Pangborn Park developer may change plans

March 08, 2002|BY DAN KULIN /Staff Writer

A developer who wants to build apartment buildings and townhouses on the parking lot next to Hagerstown's Pangborn Park said Thursday he will drop the plan if he confirms that City Council members oppose it.

All five council members said Tuesday they oppose a plan to build 28 townhouses and 10 three-story apartment buildings on 6.5 acres along Pangborn Boulevard between Security Road and the park.

Richard McCleary, a Williamsport developer and co-owner of the property, said he heard the council opposes the plan, but hadn't spoken with any city officials about it.

McCleary said he will speak with city officials early next week and if they confirm that the council opposes the plan, he will instead build duplexes on the property.


The council would have the final say on the plan to build apartments and townhouses next to the park because McCleary and property co-owner David Lyles need a special zoning designation for the project.

Without the special zoning designation, called a Planned Unit Development (PUD), McCleary and Lyles could build on the property, but construction would be limited to what is allowed under the current residential zoning classification.

City Economic Development Coordinator Deborah Everhart said she estimates the most that could be built on the property under the current zoning is 52 to 56 residential units in duplexes.

McCleary and Lyles' latest plan calls for 88 residential units on the property.

The City Planning Commission is reviewing the proposed apartment and townhouse development and is scheduled to discuss the plan again Wednesday.

Lyles is a member of the planning commission, but has not attended meetings at which the plan was discussed.

The planning commission reviews requests for PUDs and recommends the City Council approve or deny a plan. The council then holds a public hearing on a proposed PUD and votes on the plan.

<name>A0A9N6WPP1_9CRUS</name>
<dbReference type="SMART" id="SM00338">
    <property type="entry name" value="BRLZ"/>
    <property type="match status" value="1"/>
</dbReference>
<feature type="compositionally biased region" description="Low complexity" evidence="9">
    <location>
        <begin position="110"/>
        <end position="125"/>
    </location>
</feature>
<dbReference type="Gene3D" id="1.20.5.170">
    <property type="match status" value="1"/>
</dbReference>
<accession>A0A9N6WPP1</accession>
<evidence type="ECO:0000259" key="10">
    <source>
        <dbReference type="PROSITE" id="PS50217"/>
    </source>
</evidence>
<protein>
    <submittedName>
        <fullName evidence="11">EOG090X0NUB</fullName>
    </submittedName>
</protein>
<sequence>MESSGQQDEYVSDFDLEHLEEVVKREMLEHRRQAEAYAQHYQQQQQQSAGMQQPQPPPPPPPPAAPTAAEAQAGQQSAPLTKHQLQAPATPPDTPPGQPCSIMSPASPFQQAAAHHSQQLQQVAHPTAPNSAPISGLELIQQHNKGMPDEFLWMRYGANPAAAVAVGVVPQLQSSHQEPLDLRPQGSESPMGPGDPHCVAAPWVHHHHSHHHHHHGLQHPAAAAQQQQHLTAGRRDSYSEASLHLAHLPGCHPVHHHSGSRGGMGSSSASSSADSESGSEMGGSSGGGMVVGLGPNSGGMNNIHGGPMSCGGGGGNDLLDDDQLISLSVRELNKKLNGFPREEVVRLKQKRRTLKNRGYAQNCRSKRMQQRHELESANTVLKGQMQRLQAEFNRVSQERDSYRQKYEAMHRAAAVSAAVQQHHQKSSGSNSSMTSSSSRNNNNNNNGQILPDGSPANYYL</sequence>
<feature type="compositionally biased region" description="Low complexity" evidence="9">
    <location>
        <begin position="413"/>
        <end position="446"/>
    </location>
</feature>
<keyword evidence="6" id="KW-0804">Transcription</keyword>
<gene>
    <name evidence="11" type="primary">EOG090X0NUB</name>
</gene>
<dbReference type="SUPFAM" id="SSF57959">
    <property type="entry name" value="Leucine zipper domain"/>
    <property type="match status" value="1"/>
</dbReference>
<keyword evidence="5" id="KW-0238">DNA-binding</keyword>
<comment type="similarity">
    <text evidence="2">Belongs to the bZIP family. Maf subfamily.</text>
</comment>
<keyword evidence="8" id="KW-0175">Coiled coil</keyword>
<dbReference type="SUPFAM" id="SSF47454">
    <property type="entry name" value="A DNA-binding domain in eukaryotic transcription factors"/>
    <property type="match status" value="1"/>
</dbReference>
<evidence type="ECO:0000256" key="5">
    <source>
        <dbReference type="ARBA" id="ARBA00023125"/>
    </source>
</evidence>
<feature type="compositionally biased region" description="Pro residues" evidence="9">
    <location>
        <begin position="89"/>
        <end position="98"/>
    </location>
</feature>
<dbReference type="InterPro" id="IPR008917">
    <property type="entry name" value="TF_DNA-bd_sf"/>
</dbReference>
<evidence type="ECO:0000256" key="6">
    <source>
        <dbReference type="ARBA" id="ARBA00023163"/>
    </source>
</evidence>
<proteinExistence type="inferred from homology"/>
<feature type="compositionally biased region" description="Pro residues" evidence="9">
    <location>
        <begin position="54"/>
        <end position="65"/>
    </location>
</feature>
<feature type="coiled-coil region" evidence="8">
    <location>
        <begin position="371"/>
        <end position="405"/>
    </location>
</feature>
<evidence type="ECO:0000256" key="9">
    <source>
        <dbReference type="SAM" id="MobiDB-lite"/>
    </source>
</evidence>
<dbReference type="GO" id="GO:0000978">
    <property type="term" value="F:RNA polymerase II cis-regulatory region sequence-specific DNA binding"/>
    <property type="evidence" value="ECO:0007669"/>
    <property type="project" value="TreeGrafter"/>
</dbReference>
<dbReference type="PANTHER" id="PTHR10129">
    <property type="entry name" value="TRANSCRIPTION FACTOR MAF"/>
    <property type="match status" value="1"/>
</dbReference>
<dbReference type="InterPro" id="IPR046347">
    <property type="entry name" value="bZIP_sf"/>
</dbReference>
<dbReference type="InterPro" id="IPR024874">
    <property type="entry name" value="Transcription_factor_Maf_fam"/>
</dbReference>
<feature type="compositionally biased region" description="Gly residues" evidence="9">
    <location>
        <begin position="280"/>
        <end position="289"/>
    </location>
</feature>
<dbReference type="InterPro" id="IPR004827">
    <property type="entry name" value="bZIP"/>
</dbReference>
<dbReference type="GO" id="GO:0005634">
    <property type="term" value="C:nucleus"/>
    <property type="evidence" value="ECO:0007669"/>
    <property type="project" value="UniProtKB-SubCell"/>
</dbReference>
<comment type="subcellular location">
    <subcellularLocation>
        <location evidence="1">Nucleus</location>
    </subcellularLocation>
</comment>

Councilman Lewis C. Metzner said Tuesday the PUD approval process may be flawed because the developer and city staff have spent a lot of time on this proposal, which he feels would be rejected by the council.

Metzner has said he wants only single-family homes built on the property.

Councilwoman Penny May Nigh has said she wants either no development on the land or only single-family homes there.

Councilman Kristin B. Aleshire has said he feels it would be wrong for the council to approve any PUD for the property.

McCleary said council opposition to the proposed PUD is unfortunate.

"It's a loss for the city. What could have been hundreds of thousands of dollars in revenue for the city ... is going to go by the wayside," McCleary said.

He said the residences that would be built under the PUD would be more valuable and nicer than duplexes, and the city could make more in taxes and fees if the proposed PUD is allowed.

If the plan is turned down, the city also would be giving up space for a parking lot next to the park, which is part of the most recent plan, he said.

Some park neighbors have voiced strong opposition to the proposed PUD, saying it would worsen traffic conditions and lower property values.

McCleary has disagreed with those claims.

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